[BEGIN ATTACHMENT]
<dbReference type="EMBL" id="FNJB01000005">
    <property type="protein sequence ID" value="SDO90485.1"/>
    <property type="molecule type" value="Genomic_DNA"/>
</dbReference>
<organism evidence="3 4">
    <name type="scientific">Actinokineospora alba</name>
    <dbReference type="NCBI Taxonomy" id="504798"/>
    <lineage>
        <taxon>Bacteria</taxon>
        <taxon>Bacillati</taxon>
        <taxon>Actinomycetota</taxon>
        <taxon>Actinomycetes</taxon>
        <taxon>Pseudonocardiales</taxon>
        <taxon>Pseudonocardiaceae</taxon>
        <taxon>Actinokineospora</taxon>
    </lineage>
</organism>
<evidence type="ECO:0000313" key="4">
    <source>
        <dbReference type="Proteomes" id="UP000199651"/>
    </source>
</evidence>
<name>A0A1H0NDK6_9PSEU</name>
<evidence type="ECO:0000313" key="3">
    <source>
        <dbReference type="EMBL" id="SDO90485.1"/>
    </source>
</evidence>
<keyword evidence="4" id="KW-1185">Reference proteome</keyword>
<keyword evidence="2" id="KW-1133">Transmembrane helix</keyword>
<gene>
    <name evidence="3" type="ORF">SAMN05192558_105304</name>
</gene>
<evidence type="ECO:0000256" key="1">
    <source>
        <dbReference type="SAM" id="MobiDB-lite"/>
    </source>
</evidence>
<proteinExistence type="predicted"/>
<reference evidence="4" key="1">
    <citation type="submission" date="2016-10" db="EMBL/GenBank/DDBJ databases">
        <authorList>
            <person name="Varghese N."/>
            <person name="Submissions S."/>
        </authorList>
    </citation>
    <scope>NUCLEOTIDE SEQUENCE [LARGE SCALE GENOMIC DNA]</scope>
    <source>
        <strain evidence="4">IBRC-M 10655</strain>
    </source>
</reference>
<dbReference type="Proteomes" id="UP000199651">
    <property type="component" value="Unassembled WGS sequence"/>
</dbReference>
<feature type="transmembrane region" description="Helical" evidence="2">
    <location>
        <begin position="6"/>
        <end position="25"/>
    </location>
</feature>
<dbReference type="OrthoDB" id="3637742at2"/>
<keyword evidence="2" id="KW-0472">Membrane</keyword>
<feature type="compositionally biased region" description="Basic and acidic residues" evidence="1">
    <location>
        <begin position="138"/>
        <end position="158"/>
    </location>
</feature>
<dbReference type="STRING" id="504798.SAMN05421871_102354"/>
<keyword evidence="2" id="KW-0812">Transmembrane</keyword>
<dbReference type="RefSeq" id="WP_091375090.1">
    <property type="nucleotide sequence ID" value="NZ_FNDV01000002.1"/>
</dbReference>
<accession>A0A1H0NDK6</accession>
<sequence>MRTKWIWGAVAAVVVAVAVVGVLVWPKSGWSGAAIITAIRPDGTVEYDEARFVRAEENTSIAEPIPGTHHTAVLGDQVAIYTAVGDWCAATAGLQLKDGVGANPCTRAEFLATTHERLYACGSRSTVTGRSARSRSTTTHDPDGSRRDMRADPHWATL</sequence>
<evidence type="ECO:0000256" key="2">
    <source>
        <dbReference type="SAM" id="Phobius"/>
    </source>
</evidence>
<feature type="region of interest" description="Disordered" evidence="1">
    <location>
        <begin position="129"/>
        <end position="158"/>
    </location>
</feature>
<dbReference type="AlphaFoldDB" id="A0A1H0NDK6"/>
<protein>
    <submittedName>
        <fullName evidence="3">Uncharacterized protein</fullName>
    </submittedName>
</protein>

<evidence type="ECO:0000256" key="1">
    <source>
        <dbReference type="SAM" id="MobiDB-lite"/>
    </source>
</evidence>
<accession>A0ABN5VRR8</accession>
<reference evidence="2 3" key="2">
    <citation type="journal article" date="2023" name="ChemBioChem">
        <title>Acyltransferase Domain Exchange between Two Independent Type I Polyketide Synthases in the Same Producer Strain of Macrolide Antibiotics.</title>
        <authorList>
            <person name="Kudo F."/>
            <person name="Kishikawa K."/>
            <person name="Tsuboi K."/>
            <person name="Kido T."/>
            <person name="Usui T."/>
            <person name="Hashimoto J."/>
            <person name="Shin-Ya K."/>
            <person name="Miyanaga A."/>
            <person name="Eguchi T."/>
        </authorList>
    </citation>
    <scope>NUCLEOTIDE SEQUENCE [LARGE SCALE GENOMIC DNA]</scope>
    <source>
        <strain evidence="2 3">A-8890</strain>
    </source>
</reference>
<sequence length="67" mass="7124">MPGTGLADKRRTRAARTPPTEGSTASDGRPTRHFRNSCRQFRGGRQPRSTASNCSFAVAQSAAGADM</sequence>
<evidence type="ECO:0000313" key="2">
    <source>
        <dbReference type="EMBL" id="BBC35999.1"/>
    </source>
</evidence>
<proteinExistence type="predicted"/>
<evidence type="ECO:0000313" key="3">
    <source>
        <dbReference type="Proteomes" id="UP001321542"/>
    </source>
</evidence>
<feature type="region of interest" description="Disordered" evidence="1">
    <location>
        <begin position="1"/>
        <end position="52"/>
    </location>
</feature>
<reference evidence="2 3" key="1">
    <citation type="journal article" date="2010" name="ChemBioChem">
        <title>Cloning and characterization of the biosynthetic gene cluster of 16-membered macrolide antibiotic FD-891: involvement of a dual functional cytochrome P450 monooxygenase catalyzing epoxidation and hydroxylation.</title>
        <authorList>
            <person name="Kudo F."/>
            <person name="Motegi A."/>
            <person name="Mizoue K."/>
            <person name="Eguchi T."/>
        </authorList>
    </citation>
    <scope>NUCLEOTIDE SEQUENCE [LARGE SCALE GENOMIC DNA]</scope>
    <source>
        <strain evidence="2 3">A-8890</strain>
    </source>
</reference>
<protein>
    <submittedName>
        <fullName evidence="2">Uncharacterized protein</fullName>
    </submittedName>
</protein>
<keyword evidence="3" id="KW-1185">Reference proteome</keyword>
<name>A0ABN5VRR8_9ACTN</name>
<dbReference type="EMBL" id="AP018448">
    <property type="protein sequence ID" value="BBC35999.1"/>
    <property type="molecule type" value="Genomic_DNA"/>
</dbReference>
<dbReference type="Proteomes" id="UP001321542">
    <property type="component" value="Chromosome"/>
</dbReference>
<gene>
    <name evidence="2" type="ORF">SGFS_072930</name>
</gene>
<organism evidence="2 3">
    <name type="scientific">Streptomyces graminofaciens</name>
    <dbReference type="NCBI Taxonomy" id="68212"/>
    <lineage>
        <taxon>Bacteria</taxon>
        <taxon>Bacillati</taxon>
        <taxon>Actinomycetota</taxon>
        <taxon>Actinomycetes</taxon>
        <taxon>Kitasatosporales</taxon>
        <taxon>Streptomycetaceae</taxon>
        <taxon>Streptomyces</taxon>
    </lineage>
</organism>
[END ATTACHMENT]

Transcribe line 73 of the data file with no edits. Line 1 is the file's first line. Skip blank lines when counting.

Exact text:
</dbReference>